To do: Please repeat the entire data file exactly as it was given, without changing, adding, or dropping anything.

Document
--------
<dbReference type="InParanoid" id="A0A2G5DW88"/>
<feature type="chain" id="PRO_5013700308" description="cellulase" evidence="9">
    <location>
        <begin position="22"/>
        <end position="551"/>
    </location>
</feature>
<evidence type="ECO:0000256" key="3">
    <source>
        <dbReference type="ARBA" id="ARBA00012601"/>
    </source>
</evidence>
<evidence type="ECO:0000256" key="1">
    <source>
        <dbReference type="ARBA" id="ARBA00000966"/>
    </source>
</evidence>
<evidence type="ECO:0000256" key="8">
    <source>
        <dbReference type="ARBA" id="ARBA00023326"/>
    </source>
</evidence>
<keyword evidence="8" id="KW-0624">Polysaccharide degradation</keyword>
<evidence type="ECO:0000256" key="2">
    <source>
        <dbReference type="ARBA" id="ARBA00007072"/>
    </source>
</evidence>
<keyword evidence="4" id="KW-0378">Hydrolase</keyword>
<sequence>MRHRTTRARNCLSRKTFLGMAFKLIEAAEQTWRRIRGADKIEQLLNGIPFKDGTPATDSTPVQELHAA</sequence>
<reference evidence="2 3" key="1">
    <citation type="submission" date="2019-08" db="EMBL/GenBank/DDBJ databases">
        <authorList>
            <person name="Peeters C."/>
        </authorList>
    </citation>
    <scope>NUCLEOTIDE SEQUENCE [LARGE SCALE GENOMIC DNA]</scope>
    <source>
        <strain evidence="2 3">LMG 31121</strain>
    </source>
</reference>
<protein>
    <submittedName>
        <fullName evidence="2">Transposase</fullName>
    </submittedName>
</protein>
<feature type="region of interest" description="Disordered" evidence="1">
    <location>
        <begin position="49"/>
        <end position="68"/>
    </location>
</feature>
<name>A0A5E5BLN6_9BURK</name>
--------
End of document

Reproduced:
<dbReference type="InParanoid" id="A0A2G5DW88"/>
<feature type="chain" id="PRO_5013700308" description="cellulase" evidence="9">
    <location>
        <begin position="22"/>
        <end position="551"/>
    </location>
</feature>
<evidence type="ECO:0000256" key="3">
    <source>
        <dbReference type="ARBA" id="ARBA00012601"/>
    </source>
</evidence>
<evidence type="ECO:0000256" key="1">
    <source>
        <dbReference type="ARBA" id="ARBA00000966"/>
    </source>
</evidence>
<evidence type="ECO:0000256" key="8">
    <source>
        <dbReference type="ARBA" id="ARBA00023326"/>
    </source>
</evidence>
<keyword evidence="8" id="KW-0624">Polysaccharide degradation</keyword>
<evidence type="ECO:0000256" key="2">
    <source>
        <dbReference type="ARBA" id="ARBA00007072"/>
    </source>
</evidence>
<keyword evidence="4" id="KW-0378">Hydrolase</keyword>
<sequence>MRHRTTRARNCLSRKTFLGMAFKLIEAAEQTWRRIRGADKIEQLLNGIPFKDGTPATDSTPVQELHAA</sequence>
<reference evidence="2 3" key="1">
    <citation type="submission" date="2019-08" db="EMBL/GenBank/DDBJ databases">
        <authorList>
            <person name="Peeters C."/>
        </authorList>
    </citation>
    <scope>NUCLEOTIDE SEQUENCE [LARGE SCALE GENOMIC DNA]</scope>
    <source>
        <strain evidence="2 3">LMG 31121</strain>
    </source>
</reference>
<protein>
    <submittedName>
        <fullName evidence="2">Transposase</fullName>
    </submittedName>
</protein>
<feature type="region of interest" description="Disordered" evidence="1">
    <location>
        <begin position="49"/>
        <end position="68"/>
    </location>
</feature>
<name>A0A5E5BLN6_9BURK</name>